This menu determines which eyes are affected by convergence. You can choose to apply the convergence to the left eye, right eye, or split between the two. In most cases, this will be set to Split. If you set the eyes to Split, then the convergence will be shared 50-50 between both eyes. Sharing the convergence between both eyes means you get half the shift in each eye, which in turn means smaller holes and artifacts that need to be fixed later. The tradeoff is that you’ve resampled both eyes rather than keeping one eye as a pure reference master.
You can either use the slider to adjust the X-shift manually to get a match or use the Sample button to pick from the disparity channels for easy point-to-feature alignment.
You can snap the global shift to whole pixels using this option. In this mode, there is no resampling of the image, but rather a simple shift is done so there will be no softening or image degradation.
Eye Separation changes the distance between the left/right eyes, causing objects in the left/right eyes to converge/diverge further depending on their distance from the camera.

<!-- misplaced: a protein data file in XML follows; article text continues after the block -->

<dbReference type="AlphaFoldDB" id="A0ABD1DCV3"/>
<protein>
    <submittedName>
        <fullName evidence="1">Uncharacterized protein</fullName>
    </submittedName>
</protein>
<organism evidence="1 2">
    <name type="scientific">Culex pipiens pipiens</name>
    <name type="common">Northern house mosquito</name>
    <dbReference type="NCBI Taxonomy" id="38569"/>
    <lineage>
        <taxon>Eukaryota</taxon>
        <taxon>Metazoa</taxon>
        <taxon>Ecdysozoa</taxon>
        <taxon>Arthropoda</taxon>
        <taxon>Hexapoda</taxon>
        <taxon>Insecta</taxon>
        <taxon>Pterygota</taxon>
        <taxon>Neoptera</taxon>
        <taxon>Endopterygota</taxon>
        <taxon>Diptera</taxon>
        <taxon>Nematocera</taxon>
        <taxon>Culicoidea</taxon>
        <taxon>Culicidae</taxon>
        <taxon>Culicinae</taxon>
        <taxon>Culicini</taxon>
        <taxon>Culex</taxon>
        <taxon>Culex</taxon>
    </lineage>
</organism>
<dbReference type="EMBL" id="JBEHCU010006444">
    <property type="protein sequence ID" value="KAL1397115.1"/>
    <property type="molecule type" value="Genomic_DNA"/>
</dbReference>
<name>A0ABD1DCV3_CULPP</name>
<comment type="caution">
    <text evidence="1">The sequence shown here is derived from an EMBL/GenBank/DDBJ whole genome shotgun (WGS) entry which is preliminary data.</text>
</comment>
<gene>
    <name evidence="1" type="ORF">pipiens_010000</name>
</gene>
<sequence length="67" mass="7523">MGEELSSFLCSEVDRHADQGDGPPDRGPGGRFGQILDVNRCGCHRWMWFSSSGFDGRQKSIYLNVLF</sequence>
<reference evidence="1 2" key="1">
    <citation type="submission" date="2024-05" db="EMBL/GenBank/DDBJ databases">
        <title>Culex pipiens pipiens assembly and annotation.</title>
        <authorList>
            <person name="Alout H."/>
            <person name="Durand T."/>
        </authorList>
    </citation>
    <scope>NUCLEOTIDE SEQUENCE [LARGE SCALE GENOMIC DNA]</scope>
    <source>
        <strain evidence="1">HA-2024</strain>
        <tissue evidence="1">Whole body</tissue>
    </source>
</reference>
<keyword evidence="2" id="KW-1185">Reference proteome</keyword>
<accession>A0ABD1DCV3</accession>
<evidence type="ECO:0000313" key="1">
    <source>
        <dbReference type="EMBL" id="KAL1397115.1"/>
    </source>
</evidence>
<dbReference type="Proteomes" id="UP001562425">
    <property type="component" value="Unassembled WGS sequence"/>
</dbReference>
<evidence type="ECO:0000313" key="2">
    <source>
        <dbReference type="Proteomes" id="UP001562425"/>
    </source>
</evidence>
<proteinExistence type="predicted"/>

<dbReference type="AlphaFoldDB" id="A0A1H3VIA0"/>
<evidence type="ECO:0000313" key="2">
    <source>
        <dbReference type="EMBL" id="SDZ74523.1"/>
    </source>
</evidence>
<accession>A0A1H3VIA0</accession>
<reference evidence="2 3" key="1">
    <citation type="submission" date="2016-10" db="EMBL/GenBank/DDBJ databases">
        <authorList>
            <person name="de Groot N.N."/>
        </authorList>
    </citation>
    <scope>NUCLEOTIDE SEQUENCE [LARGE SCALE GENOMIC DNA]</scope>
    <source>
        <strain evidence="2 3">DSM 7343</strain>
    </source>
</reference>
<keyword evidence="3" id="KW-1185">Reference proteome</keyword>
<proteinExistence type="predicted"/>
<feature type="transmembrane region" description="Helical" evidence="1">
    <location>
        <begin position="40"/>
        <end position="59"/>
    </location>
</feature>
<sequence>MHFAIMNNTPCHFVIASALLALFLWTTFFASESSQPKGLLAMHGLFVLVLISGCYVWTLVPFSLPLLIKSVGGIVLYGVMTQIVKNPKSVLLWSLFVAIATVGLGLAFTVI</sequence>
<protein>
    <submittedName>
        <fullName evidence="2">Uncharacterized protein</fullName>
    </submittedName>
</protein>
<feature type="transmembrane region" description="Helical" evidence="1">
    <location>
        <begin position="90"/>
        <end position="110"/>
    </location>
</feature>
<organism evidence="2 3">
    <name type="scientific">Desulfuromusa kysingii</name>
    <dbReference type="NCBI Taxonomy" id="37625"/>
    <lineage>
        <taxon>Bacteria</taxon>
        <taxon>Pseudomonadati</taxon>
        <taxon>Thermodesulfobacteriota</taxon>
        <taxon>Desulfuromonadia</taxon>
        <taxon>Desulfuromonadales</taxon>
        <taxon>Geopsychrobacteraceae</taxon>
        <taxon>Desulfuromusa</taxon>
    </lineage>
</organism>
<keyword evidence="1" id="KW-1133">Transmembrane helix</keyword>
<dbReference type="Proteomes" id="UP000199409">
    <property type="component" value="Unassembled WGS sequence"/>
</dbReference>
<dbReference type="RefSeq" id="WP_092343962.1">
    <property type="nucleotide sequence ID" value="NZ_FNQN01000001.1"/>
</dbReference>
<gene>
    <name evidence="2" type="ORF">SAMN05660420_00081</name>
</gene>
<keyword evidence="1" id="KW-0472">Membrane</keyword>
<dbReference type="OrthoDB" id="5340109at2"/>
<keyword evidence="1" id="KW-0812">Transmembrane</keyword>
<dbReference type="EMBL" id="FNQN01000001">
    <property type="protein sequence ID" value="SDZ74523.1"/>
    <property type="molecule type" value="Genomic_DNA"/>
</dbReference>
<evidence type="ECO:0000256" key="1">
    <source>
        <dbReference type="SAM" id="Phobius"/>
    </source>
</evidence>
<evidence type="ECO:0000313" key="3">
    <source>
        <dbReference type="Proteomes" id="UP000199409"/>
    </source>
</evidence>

This has the same effect as the Eye Separation option in the Camera 3D node.
This is a scale factor for eye separation.
- When set to 0.0, this leaves the eyes unchanged.
- Setting it to 0.1 increases the shifts of all objects in the scene by a factor of 10% in each eye.
- Setting it to 0.1 will scale the shifts of all objects 10% smaller.
Unlike the Split option for vertical alignment, which splits the alignment effect 50-50 between both eyes, the Both option will apply 100-100 eye separation to both eyes. If you are changing eye separation, it can be a good idea to enable per-pixel vertical alignment, or the results of interpolating from both frames can double up.